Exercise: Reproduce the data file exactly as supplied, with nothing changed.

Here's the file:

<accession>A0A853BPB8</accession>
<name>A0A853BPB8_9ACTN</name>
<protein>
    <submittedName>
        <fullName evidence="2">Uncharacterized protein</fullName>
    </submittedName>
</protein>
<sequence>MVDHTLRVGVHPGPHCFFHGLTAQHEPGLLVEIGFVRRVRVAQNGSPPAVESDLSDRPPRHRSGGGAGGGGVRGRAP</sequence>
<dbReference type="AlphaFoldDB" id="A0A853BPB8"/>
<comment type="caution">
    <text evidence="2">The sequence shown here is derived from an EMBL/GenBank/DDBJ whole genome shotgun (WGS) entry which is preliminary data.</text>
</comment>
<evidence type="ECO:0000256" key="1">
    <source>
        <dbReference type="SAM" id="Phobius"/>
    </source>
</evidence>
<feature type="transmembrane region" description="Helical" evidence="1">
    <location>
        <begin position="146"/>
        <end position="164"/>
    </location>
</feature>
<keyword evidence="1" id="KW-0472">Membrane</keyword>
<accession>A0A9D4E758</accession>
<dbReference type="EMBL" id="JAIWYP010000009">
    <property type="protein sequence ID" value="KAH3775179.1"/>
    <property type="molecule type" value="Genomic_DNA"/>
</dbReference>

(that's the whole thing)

<accession>A0A853BPB8</accession>
<name>A0A853BPB8_9ACTN</name>
<protein>
    <submittedName>
        <fullName evidence="2">Uncharacterized protein</fullName>
    </submittedName>
</protein>
<sequence>MVDHTLRVGVHPGPHCFFHGLTAQHEPGLLVEIGFVRRVRVAQNGSPPAVESDLSDRPPRHRSGGGAGGGGVRGRAP</sequence>
<dbReference type="AlphaFoldDB" id="A0A853BPB8"/>
<comment type="caution">
    <text evidence="2">The sequence shown here is derived from an EMBL/GenBank/DDBJ whole genome shotgun (WGS) entry which is preliminary data.</text>
</comment>
<evidence type="ECO:0000256" key="1">
    <source>
        <dbReference type="SAM" id="Phobius"/>
    </source>
</evidence>
<feature type="transmembrane region" description="Helical" evidence="1">
    <location>
        <begin position="146"/>
        <end position="164"/>
    </location>
</feature>
<keyword evidence="1" id="KW-0472">Membrane</keyword>
<accession>A0A9D4E758</accession>
<dbReference type="EMBL" id="JAIWYP010000009">
    <property type="protein sequence ID" value="KAH3775179.1"/>
    <property type="molecule type" value="Genomic_DNA"/>
</dbReference>